Campus Life

Boudreau facing another new challenge

You can't blame Dr. Bob Boudreau for being a Montreal Canadiens fan – as a native of Montreal, Que., he comes by his allegiance honestly. Likewise, you can't question Boudreau's loyalty to the University of Lethbridge – 26 years of service speak to that.

Since first coming to campus as an All But Dissertation (ABD) PhD candidate in 1983, Boudreau has left an impression as both a professor and administrator, worked in a variety of roles, pursued sabbaticals and even taken a leave of absence. In the end, he always came back to the U of L, ready to adapt to any new challenge.

"Early on I viewed Lethbridge as a preliminary stop in my career and it obviously became much more than that," Boudreau says. "Now, 27 years later, I wonder out loud, "What just happened?" It's been quite a journey."

Boudreau dives into yet another new role this fall as he assumes the position of Associate Vice-President (Academic). He most recently served as Assistant Vice-President (Academic) and prior to that was the acting dean of graduate studies.

"In the last five years, I've had five different academic jobs whereas the first 20-plus years it was pretty much business as usual," Boudreau says.

He's only telling half the truth. By his nature, doing the same old thing isn't how Boudreau operates. An active researcher, he's often used the opportunities afforded by the U of L to test his theories globally. By travelling to Japan, Belarus, the United States, New Zealand and Australia he's been able to stay current with his work, most recently studying physician burnout in different cultures.

"There's nothing like going to a different country, either on sabbatical, teaching or collecting data. It provides you that freshness, that opportunity to experience and also to check on your own ideas and values," he says.

Boudreau likes to push the envelope and it's one of the reasons the U of L proves to be such a good fit for him.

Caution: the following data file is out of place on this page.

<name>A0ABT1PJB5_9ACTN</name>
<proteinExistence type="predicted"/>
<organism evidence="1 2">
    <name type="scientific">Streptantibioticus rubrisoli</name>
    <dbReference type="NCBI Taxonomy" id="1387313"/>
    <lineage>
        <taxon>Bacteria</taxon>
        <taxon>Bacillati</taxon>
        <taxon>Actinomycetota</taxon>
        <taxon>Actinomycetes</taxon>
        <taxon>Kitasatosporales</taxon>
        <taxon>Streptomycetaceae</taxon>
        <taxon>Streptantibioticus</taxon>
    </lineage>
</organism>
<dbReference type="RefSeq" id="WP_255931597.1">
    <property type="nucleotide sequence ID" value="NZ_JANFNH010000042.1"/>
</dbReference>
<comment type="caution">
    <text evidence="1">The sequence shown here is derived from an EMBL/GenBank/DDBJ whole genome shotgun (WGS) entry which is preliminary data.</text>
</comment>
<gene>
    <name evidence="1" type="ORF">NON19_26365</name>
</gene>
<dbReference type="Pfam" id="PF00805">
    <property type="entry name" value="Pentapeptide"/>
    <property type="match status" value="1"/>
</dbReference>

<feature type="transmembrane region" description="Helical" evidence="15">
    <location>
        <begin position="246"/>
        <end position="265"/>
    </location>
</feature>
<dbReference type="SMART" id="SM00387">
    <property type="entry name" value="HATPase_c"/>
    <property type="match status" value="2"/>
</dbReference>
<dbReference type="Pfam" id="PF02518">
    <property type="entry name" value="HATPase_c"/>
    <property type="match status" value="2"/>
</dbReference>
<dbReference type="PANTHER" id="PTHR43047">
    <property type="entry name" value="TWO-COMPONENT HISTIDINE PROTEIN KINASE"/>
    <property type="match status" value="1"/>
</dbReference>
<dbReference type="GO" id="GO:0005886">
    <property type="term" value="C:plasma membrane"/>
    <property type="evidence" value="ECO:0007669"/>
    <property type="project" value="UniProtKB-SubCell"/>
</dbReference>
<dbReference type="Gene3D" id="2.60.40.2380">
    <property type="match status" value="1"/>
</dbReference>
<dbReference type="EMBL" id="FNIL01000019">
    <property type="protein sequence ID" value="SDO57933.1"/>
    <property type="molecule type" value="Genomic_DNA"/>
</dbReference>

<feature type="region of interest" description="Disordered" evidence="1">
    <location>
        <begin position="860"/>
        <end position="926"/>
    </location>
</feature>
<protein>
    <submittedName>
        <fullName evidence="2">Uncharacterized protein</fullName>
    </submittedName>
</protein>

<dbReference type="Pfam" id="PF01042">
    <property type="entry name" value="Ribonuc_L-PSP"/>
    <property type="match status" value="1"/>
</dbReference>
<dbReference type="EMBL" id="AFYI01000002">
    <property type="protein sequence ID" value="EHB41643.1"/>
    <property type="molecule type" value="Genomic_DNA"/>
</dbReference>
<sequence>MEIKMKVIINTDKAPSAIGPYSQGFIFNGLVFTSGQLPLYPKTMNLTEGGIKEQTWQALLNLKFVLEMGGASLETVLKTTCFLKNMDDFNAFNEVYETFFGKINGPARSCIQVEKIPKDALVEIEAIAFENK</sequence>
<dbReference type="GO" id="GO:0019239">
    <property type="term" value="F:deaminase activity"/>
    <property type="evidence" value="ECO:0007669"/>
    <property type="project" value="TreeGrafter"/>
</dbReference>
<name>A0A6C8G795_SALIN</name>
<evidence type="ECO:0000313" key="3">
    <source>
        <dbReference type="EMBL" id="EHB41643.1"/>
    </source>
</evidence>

"I've always thought of the University as an institution that is small but thinks big," Boudreau says, referencing his early days in the Faculty of Management. "When we wanted to do things, like introduce managament skills into our curriculum and make our program better than most others, we did it. There was this sense that we could always stay ahead of the curve. We were nimble, we were quick, we could make change and, within reason, we could do what we wanted."

He fully believes that pioneer spirit exists today.

"All we have to do is look around. Look at the people we have in neuroscience, in astrophysics, in water and environmental sciences," Boudreau says. "We have this reputation of what we choose to do, we do really well, better than most. So, from my perspective, why wouldn't you want to be here?"

Perhaps the most telling testimonial of all is that Boudreau's son Rylan is now entering his fourth year of studies (economics and psychology) on campus.

"People ask me about the U of L, what I really think about it, and I just say, "Well, my son's here". That's the endorsement."


• Boudreau and his wife Suzan have three sons, Rylan (22), Evyn (17), and Wyatt (15).

• An avid golfer and practitioner of Tae Kwon-Do, Boudreau is also a big sports fan. Travelling from Georgia to Lethbridge, he once drove up the east coast of the United States visiting seven baseball stadiums.

• While on sabbatical at the University of Western Australia, he helped develop a proposal for a new coaching psychology PhD program of study.

• He's created a bibliography of over 17,000 burnout references and will present his findings at a conference in Puerto Rico in November.

• Now a full-time administrator, Boudreau admits he misses the classroom. "Teaching is a great way to test the gap between your current knowledge and whether your theories and data have any application value, whether or not things are making sense. Students these days are pretty good at giving you this kind of feedback. I miss that exchange although my kids are able to fill in some of that gap."